US EPA to initiate rulemaking for low-NOx emission standards for heavy-duty on-road engines
23 December 2016
The US Environmental Protection Agency (EPA) said it intends to initiate a rulemaking to propose revisions to the federal on-highway heavy-duty NOx emissions control program, to provide additional NOx reductions from this category of vehicles and engines.
The EPA has received several petitions to develop more stringent NOx emission standards for heavy-duty engines. One of the petitions was submitted on June 3, 2016 by a group of state environmental agencies, including two of California air quality management districts (South Coast and Bay Area AQMD) and a number of environmental protection departments in other states.
California requires further reductions in NOx emissions from heavy-duty engines in order to achieve the state’s air quality goals. In 2014, the California Air Resources Board (ARB) adopted Optional Low NOx Standards, with the intention to ultimately transform the program into mandatory low NOx standards, preferably via a federal EPA regulation. California has also indicated that in the absence of a federal regulatory action by the EPA, the ARB would develop and adopt California-only mandatory low NOx emission standards, and would work with the Section 177 states who would have the choice of adopting the new California standards.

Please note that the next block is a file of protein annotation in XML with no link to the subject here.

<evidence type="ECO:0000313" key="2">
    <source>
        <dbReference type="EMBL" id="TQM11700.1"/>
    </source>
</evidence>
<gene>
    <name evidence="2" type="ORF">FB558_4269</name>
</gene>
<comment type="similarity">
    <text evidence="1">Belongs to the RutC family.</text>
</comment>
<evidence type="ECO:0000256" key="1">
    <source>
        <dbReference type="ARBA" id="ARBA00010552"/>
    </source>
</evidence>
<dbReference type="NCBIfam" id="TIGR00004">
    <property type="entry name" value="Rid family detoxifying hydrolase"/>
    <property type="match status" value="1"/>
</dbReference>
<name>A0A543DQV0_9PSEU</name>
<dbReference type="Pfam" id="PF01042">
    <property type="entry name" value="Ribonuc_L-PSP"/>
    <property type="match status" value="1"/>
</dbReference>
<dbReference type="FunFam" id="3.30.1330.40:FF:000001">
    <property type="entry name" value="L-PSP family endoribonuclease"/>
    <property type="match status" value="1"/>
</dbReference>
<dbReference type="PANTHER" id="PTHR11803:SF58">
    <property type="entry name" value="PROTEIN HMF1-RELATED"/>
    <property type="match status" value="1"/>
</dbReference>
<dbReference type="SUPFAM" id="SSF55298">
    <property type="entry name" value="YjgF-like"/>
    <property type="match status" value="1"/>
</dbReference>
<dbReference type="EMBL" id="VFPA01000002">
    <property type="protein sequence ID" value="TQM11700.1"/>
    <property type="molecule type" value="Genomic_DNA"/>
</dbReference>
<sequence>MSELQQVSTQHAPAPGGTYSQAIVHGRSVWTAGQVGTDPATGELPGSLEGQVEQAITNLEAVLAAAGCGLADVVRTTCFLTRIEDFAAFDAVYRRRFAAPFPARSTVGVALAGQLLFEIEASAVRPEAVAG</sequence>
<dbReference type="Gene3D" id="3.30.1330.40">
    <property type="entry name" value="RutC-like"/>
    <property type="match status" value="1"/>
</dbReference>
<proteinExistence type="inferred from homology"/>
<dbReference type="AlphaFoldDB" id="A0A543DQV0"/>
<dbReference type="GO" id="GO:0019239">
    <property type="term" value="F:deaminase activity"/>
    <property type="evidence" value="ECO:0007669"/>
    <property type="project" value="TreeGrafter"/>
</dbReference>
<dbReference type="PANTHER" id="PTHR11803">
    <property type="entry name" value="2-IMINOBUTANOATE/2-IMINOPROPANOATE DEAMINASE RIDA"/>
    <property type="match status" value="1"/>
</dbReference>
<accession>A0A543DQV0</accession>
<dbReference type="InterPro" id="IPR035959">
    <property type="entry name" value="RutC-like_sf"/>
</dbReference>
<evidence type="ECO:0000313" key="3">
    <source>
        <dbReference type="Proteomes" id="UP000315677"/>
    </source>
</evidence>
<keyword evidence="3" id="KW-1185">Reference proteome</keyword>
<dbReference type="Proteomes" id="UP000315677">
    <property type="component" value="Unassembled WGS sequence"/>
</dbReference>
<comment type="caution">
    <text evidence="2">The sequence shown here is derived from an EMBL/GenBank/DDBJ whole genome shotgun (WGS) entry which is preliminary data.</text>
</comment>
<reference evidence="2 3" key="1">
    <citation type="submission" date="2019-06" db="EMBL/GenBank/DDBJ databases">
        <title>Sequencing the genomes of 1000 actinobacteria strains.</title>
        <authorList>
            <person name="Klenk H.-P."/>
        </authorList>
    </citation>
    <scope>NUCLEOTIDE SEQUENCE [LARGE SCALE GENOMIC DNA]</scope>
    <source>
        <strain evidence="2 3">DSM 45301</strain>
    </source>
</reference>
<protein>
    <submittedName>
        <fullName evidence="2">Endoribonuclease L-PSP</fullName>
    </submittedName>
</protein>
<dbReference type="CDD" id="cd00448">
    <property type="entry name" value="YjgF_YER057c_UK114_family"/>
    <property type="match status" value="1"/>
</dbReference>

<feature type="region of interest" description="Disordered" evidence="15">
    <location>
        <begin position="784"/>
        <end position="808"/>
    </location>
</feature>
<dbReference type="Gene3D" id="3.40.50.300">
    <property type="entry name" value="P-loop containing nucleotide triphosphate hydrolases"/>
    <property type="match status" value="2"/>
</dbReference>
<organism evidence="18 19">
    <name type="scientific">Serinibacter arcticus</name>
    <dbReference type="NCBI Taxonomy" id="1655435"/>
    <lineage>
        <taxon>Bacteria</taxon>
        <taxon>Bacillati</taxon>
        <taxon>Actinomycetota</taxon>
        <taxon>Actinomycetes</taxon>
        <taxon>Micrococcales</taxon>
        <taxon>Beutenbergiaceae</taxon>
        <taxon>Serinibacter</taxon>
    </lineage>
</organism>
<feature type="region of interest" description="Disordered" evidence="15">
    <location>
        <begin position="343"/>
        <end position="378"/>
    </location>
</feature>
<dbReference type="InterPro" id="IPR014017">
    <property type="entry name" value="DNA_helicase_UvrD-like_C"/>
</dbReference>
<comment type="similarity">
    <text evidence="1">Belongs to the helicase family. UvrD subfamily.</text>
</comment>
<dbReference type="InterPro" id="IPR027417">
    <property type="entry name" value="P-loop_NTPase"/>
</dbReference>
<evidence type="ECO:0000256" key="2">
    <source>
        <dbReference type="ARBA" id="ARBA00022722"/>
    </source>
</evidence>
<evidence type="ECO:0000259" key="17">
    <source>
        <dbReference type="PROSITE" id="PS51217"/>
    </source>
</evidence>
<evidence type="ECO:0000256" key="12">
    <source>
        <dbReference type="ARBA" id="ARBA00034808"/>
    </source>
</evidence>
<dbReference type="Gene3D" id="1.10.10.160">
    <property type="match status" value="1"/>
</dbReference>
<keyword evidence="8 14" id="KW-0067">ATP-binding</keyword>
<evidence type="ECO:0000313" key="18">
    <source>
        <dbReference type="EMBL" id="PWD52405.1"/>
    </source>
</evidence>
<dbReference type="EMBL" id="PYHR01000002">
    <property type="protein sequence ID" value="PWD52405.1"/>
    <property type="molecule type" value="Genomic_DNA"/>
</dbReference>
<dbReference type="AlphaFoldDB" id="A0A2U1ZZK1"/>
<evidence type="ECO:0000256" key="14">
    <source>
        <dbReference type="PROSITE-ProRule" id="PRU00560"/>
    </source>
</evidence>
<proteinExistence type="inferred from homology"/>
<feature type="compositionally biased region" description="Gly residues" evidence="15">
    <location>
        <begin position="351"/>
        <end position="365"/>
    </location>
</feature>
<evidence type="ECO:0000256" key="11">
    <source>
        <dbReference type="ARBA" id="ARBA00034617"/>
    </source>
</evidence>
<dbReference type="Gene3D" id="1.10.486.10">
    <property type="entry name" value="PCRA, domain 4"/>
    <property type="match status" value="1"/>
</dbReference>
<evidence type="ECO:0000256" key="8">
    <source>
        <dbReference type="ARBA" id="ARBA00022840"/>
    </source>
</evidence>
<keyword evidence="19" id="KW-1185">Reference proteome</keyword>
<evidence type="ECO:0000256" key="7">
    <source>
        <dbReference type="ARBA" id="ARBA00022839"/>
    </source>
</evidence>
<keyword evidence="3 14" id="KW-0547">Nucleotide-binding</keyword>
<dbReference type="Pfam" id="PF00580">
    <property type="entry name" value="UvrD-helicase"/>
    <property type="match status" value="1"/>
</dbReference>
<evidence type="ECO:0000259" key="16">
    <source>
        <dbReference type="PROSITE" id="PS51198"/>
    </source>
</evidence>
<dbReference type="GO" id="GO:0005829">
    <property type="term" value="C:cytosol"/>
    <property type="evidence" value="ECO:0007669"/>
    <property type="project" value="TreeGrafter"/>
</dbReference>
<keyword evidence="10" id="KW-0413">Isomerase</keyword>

In a memorandum issued on December 20th, the EPA responded to the petition and agreed that additional NOx reductions from heavy-duty engines are needed, particularly in areas of the country with elevated levels of air pollution. The EPA intends to initiate the rulemaking process, in cooperation with the California ARB and other stakeholders, to develop new harmonized Federal and California NOx emission standards that would be in effect beginning in the 2024 model year (MY).
The timing of this announcement, issued after months of uncertainty, suggests that the EPA intends to start the internal work on this project before the US and EPA administration change on January 20, 2017.
Source: US EPA